If Theresa May wants a real legacy, she should stop the universal credit fiasco that drives women into sex work

We find ourselves facing an unpalatable truth – our system is not lifting up the most vulnerable people in crisis, it’s making them desperate. And right now, two people have the power to change this

Heidi Allen@heidiallen75
Monday 24 June 2019 15:47
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Amber Rudd admits Universal Credit failings for first time

Women having to turn to sex work to survive. People thrown into crippling, spiralling debt. People forced to the doors of food banks to put food on the table for their children.

These are some of the consequences when people with zero financial resilience and no family network to help, are left waiting five weeks for their first universal credit payment.

As a country, we find ourselves facing an unpalatable truth. It’s a truth I have spoken out about time and time again in parliament, and it’s a truth that now even government ministers cannot ignore. Universal credit is not lifting up the most vulnerable people in crisis. Instead, it’s pushing them further into poverty, hardship and destitution.

In 2019 Britain, survival sex happens. Let that sink in. Some women are forced to choose between selling themselves or having nothing to feed their families, because the structure of the Department for Work and Pensions’ (DWP) new benefits system means they won’t get paid for at least five weeks.

This is unacceptable.

Our benefits system should be a safety net, scooping these women up and stopping them from being swept into poverty – but instead, the rigidity of that system has resulted in them being pushed into sex work to put immediate money in their pockets and food in their cupboards. The five-week wait for a first payment from the new benefits system, combined with the benefits freeze, has driven some of us to do the unimaginable to get by.

The evidence I heard at a recent DWP Select Committee hearing will stay with me forever. A young woman actively choosing to go into a brothel for three days at a time, not only to earn around £150 for 20 hours “work” for each of those three days – but also because it put a roof over her head. I felt physically sick.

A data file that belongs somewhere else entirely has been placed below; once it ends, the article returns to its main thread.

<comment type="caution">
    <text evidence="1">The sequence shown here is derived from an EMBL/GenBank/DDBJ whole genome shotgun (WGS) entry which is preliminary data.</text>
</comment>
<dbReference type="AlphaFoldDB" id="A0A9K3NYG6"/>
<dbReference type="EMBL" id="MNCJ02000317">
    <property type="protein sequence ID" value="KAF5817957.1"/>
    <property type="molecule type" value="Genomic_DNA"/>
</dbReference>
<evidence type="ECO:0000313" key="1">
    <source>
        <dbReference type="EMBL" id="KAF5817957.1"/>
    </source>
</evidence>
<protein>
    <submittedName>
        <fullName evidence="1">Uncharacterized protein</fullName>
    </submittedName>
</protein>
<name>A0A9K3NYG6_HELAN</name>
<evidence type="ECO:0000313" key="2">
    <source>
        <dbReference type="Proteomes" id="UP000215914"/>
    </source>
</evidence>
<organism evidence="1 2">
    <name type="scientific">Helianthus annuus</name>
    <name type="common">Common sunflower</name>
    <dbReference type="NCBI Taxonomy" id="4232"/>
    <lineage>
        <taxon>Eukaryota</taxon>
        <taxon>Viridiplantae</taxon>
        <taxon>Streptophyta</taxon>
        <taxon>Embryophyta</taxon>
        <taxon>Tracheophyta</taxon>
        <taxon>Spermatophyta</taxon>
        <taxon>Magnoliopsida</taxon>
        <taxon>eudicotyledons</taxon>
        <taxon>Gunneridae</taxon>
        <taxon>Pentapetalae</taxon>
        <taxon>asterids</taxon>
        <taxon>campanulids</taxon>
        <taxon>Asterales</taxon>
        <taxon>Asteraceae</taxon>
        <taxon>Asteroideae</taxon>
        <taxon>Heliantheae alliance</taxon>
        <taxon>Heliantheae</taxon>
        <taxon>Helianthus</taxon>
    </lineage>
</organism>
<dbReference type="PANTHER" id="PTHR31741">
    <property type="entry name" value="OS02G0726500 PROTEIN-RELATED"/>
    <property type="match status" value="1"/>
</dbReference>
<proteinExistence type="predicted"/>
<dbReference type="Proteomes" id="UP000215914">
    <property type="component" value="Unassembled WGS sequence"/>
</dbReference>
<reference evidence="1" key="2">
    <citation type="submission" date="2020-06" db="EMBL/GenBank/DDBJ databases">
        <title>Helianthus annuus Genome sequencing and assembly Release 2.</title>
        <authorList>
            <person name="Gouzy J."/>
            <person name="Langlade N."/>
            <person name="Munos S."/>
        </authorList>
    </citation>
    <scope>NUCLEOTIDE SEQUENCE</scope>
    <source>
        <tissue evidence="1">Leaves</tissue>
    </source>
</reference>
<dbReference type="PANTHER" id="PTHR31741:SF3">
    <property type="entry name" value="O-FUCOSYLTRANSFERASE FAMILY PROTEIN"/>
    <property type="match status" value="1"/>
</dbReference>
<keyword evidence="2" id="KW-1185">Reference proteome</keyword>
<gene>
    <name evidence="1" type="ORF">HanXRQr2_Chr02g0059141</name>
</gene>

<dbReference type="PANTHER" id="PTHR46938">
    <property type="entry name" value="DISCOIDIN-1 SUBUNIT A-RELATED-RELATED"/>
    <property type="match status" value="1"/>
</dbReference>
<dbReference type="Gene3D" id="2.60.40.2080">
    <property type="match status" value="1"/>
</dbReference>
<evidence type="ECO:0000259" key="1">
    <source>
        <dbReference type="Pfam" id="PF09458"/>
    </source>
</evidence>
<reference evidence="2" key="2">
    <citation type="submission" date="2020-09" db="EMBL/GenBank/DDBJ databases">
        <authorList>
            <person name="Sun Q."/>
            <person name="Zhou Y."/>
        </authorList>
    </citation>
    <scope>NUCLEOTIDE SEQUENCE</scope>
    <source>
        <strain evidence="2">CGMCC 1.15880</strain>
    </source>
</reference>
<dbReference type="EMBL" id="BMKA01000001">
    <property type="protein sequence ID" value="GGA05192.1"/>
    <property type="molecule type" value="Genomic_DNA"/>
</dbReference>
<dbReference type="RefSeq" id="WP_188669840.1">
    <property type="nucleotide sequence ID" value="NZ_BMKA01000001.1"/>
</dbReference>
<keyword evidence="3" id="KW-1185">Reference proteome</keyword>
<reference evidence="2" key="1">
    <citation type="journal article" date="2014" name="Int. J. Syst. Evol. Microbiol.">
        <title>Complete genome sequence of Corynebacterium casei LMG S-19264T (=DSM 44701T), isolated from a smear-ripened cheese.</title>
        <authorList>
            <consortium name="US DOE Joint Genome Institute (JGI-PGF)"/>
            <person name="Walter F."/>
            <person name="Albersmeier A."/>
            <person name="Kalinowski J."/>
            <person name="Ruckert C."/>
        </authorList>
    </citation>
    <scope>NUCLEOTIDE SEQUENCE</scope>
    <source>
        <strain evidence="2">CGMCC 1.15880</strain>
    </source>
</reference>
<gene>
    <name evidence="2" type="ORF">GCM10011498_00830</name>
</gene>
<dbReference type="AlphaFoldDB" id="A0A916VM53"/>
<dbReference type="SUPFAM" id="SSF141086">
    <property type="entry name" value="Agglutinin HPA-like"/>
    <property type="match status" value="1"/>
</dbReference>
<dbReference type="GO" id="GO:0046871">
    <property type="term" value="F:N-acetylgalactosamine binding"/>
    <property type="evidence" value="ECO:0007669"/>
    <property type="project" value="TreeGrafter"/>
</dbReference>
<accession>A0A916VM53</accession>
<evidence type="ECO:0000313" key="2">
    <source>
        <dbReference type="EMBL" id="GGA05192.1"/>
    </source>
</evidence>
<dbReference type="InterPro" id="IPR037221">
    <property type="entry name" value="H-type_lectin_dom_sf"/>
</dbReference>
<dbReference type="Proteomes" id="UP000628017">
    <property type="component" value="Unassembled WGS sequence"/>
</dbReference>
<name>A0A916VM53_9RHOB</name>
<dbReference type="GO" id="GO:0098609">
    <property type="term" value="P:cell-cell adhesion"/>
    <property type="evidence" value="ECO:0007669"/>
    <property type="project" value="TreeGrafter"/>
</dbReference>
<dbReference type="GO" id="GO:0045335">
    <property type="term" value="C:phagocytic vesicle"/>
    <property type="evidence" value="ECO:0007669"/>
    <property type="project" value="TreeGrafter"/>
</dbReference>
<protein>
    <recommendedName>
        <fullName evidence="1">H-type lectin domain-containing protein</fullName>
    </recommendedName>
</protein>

What ministers have failed to do, is ask how people with no financial resilience at all, not a penny in the bank, can survive while they’re waiting five weeks. How can you possibly survive without the help of charities like food banks?

As food bank charity The Trussell Trust says, that wait is five weeks too long.

Last year was the busiest year for food banks in The Trussell Trust’s network since the charity opened, with 1.6 million emergency food parcels handed out. Almost half of food bank referrals made due to a delayed benefit payment were linked to universal credit.

But it’s no surprise that more and more people are needing food banks when we look at the facts. Universal credit is a small payment to begin with – three years of the benefits freeze means it hasn’t kept up with inflation. So from the outset, people are not being given enough money to cover the cost of living – the cost of heating their homes or putting food on the table.

The government’s suggested solution – that people apply for an advance on their first payment during the five week wait – pushes people into deeper debt and poverty because it’s a loan that must be repaid. People are being put between a rock and a hard place: no money now, or even less money later when the advance payment is deducted from your small monthly universal credit payment?

It doesn’t need to be like this.

I could not have been more delighted when minister for family support Will Quince recently outlined his personal commitment to supporting vulnerable people in society through universal credit. And I am encouraged that he officially recognised the link between women having to wait weeks for universal credit and survival sex work.

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I know Amber Rudd, the secretary of state for work and pensions, wants universal credit to work for everyone, particularly women.

For the most vulnerable, the answer is clear: make any advance payment their first payment. If they have no money and no prospect of income, there is absolutely no practical nor moral reason to ask them to wait for a four-week assessment period. As it stands, 60 per cent of claimants are taking up an advance payment as they can’t afford to wait for five weeks, so the money is already being spent by the DWP.

No woman should have to turn to survival sex in order to feed herself and her family. Right now, two people have the power to change this. Theresa May can end her premiership as she began, by fighting hard for the “just about managing”, or the new prime minister can make this their first priority.

For the women contemplating how they are going to feed their children tonight, either one of those outcomes can’t come a moment too soon.

Heidi Allen is the independent member of parliament for South Cambridgeshire

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